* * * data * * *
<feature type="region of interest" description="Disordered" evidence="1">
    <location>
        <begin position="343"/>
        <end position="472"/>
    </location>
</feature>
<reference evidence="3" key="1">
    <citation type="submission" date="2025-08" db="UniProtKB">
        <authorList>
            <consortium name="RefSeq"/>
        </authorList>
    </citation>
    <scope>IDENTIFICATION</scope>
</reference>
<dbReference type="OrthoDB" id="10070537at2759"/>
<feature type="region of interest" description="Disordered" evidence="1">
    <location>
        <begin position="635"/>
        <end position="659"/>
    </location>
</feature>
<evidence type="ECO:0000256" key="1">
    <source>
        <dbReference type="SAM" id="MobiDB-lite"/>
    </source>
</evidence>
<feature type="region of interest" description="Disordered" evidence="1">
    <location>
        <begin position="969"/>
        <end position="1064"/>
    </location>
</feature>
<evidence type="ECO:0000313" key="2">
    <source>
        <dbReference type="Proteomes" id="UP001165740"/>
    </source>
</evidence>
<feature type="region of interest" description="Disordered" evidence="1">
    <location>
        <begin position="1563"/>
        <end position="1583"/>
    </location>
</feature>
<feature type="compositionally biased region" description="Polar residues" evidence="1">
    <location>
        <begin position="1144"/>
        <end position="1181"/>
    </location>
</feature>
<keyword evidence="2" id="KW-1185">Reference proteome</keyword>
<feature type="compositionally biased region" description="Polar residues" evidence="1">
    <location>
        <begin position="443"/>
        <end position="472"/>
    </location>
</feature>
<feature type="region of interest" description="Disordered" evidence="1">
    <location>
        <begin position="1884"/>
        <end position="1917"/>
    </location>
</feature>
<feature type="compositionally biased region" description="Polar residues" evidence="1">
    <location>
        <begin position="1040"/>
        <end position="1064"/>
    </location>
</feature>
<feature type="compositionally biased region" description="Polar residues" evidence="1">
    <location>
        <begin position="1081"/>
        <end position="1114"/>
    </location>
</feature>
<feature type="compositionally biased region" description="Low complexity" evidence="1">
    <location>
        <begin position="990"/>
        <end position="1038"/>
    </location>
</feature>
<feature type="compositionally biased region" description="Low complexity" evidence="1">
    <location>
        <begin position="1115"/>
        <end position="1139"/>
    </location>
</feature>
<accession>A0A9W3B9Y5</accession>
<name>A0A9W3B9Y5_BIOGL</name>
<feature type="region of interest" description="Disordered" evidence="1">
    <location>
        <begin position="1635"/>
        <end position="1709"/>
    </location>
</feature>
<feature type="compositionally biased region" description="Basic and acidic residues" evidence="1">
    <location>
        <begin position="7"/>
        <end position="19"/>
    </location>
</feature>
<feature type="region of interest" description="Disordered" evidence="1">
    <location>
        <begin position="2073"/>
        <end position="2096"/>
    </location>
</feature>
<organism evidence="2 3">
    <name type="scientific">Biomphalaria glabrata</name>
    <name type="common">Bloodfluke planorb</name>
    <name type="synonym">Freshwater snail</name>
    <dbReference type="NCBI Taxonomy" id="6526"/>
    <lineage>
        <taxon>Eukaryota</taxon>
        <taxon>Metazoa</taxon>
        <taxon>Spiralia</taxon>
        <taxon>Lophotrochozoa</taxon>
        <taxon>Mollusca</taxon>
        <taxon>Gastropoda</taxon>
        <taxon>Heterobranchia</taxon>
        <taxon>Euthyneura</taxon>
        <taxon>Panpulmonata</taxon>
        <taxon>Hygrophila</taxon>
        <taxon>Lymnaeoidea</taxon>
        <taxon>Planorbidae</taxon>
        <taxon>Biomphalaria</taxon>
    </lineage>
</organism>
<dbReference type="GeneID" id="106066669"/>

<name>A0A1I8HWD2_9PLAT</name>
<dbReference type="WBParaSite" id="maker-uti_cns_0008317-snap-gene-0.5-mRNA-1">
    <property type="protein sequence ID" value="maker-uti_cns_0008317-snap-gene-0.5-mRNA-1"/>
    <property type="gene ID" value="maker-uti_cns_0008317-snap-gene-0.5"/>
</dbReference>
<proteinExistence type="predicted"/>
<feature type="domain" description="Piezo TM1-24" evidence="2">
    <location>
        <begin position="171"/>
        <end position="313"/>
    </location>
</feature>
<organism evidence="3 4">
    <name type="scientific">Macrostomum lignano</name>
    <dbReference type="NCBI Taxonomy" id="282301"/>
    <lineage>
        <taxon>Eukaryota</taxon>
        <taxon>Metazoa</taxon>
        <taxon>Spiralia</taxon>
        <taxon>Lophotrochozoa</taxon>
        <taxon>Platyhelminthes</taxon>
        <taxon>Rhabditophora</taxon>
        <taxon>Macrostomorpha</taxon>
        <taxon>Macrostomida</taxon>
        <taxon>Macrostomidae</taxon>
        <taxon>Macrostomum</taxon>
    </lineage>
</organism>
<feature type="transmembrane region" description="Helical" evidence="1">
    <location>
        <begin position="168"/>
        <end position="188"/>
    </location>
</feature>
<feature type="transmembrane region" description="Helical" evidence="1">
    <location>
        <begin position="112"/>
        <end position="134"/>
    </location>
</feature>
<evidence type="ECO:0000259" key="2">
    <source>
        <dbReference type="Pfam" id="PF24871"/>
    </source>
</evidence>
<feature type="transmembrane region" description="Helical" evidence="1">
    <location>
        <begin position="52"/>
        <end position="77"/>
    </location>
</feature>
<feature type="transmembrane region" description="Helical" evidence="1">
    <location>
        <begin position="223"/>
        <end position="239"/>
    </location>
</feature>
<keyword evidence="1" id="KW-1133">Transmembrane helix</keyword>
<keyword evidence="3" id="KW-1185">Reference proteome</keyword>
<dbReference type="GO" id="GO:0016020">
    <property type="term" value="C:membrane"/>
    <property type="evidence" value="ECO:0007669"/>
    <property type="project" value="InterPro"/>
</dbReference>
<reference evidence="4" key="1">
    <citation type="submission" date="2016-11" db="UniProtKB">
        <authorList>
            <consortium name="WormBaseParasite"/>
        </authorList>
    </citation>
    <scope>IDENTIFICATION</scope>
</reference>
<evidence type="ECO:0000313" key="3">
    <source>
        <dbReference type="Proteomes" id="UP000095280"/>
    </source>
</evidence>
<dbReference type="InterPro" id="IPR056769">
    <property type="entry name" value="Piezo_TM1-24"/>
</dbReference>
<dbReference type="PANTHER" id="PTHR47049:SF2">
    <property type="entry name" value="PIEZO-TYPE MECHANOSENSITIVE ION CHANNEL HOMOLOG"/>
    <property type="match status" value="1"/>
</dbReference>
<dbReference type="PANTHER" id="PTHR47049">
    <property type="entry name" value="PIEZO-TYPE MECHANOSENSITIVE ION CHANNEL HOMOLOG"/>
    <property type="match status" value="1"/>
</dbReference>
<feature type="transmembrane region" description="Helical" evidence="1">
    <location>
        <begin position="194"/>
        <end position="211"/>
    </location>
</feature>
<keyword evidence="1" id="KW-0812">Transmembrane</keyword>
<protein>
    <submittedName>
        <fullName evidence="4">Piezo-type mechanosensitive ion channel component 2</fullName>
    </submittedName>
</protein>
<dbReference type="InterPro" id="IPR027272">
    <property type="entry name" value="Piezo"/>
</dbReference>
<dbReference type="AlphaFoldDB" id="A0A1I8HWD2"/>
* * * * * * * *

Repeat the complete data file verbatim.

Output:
<feature type="region of interest" description="Disordered" evidence="1">
    <location>
        <begin position="343"/>
        <end position="472"/>
    </location>
</feature>
<reference evidence="3" key="1">
    <citation type="submission" date="2025-08" db="UniProtKB">
        <authorList>
            <consortium name="RefSeq"/>
        </authorList>
    </citation>
    <scope>IDENTIFICATION</scope>
</reference>
<dbReference type="OrthoDB" id="10070537at2759"/>
<feature type="region of interest" description="Disordered" evidence="1">
    <location>
        <begin position="635"/>
        <end position="659"/>
    </location>
</feature>
<evidence type="ECO:0000256" key="1">
    <source>
        <dbReference type="SAM" id="MobiDB-lite"/>
    </source>
</evidence>
<feature type="region of interest" description="Disordered" evidence="1">
    <location>
        <begin position="969"/>
        <end position="1064"/>
    </location>
</feature>
<evidence type="ECO:0000313" key="2">
    <source>
        <dbReference type="Proteomes" id="UP001165740"/>
    </source>
</evidence>
<feature type="region of interest" description="Disordered" evidence="1">
    <location>
        <begin position="1563"/>
        <end position="1583"/>
    </location>
</feature>
<feature type="compositionally biased region" description="Polar residues" evidence="1">
    <location>
        <begin position="1144"/>
        <end position="1181"/>
    </location>
</feature>
<keyword evidence="2" id="KW-1185">Reference proteome</keyword>
<feature type="compositionally biased region" description="Polar residues" evidence="1">
    <location>
        <begin position="443"/>
        <end position="472"/>
    </location>
</feature>
<feature type="region of interest" description="Disordered" evidence="1">
    <location>
        <begin position="1884"/>
        <end position="1917"/>
    </location>
</feature>
<feature type="compositionally biased region" description="Polar residues" evidence="1">
    <location>
        <begin position="1040"/>
        <end position="1064"/>
    </location>
</feature>
<feature type="compositionally biased region" description="Polar residues" evidence="1">
    <location>
        <begin position="1081"/>
        <end position="1114"/>
    </location>
</feature>
<feature type="compositionally biased region" description="Low complexity" evidence="1">
    <location>
        <begin position="990"/>
        <end position="1038"/>
    </location>
</feature>
<feature type="compositionally biased region" description="Low complexity" evidence="1">
    <location>
        <begin position="1115"/>
        <end position="1139"/>
    </location>
</feature>
<accession>A0A9W3B9Y5</accession>
<name>A0A9W3B9Y5_BIOGL</name>
<feature type="region of interest" description="Disordered" evidence="1">
    <location>
        <begin position="1635"/>
        <end position="1709"/>
    </location>
</feature>
<feature type="compositionally biased region" description="Basic and acidic residues" evidence="1">
    <location>
        <begin position="7"/>
        <end position="19"/>
    </location>
</feature>
<feature type="region of interest" description="Disordered" evidence="1">
    <location>
        <begin position="2073"/>
        <end position="2096"/>
    </location>
</feature>
<organism evidence="2 3">
    <name type="scientific">Biomphalaria glabrata</name>
    <name type="common">Bloodfluke planorb</name>
    <name type="synonym">Freshwater snail</name>
    <dbReference type="NCBI Taxonomy" id="6526"/>
    <lineage>
        <taxon>Eukaryota</taxon>
        <taxon>Metazoa</taxon>
        <taxon>Spiralia</taxon>
        <taxon>Lophotrochozoa</taxon>
        <taxon>Mollusca</taxon>
        <taxon>Gastropoda</taxon>
        <taxon>Heterobranchia</taxon>
        <taxon>Euthyneura</taxon>
        <taxon>Panpulmonata</taxon>
        <taxon>Hygrophila</taxon>
        <taxon>Lymnaeoidea</taxon>
        <taxon>Planorbidae</taxon>
        <taxon>Biomphalaria</taxon>
    </lineage>
</organism>
<dbReference type="GeneID" id="106066669"/>

<name>A0A1I8HWD2_9PLAT</name>
<dbReference type="WBParaSite" id="maker-uti_cns_0008317-snap-gene-0.5-mRNA-1">
    <property type="protein sequence ID" value="maker-uti_cns_0008317-snap-gene-0.5-mRNA-1"/>
    <property type="gene ID" value="maker-uti_cns_0008317-snap-gene-0.5"/>
</dbReference>
<proteinExistence type="predicted"/>
<feature type="domain" description="Piezo TM1-24" evidence="2">
    <location>
        <begin position="171"/>
        <end position="313"/>
    </location>
</feature>
<organism evidence="3 4">
    <name type="scientific">Macrostomum lignano</name>
    <dbReference type="NCBI Taxonomy" id="282301"/>
    <lineage>
        <taxon>Eukaryota</taxon>
        <taxon>Metazoa</taxon>
        <taxon>Spiralia</taxon>
        <taxon>Lophotrochozoa</taxon>
        <taxon>Platyhelminthes</taxon>
        <taxon>Rhabditophora</taxon>
        <taxon>Macrostomorpha</taxon>
        <taxon>Macrostomida</taxon>
        <taxon>Macrostomidae</taxon>
        <taxon>Macrostomum</taxon>
    </lineage>
</organism>
<feature type="transmembrane region" description="Helical" evidence="1">
    <location>
        <begin position="168"/>
        <end position="188"/>
    </location>
</feature>
<feature type="transmembrane region" description="Helical" evidence="1">
    <location>
        <begin position="112"/>
        <end position="134"/>
    </location>
</feature>
<evidence type="ECO:0000259" key="2">
    <source>
        <dbReference type="Pfam" id="PF24871"/>
    </source>
</evidence>
<feature type="transmembrane region" description="Helical" evidence="1">
    <location>
        <begin position="52"/>
        <end position="77"/>
    </location>
</feature>
<feature type="transmembrane region" description="Helical" evidence="1">
    <location>
        <begin position="223"/>
        <end position="239"/>
    </location>
</feature>
<keyword evidence="1" id="KW-1133">Transmembrane helix</keyword>
<keyword evidence="3" id="KW-1185">Reference proteome</keyword>
<dbReference type="GO" id="GO:0016020">
    <property type="term" value="C:membrane"/>
    <property type="evidence" value="ECO:0007669"/>
    <property type="project" value="InterPro"/>
</dbReference>
<reference evidence="4" key="1">
    <citation type="submission" date="2016-11" db="UniProtKB">
        <authorList>
            <consortium name="WormBaseParasite"/>
        </authorList>
    </citation>
    <scope>IDENTIFICATION</scope>
</reference>
<evidence type="ECO:0000313" key="3">
    <source>
        <dbReference type="Proteomes" id="UP000095280"/>
    </source>
</evidence>
<dbReference type="InterPro" id="IPR056769">
    <property type="entry name" value="Piezo_TM1-24"/>
</dbReference>
<dbReference type="PANTHER" id="PTHR47049:SF2">
    <property type="entry name" value="PIEZO-TYPE MECHANOSENSITIVE ION CHANNEL HOMOLOG"/>
    <property type="match status" value="1"/>
</dbReference>
<dbReference type="PANTHER" id="PTHR47049">
    <property type="entry name" value="PIEZO-TYPE MECHANOSENSITIVE ION CHANNEL HOMOLOG"/>
    <property type="match status" value="1"/>
</dbReference>
<feature type="transmembrane region" description="Helical" evidence="1">
    <location>
        <begin position="194"/>
        <end position="211"/>
    </location>
</feature>
<keyword evidence="1" id="KW-0812">Transmembrane</keyword>
<protein>
    <submittedName>
        <fullName evidence="4">Piezo-type mechanosensitive ion channel component 2</fullName>
    </submittedName>
</protein>
<dbReference type="InterPro" id="IPR027272">
    <property type="entry name" value="Piezo"/>
</dbReference>
<dbReference type="AlphaFoldDB" id="A0A1I8HWD2"/>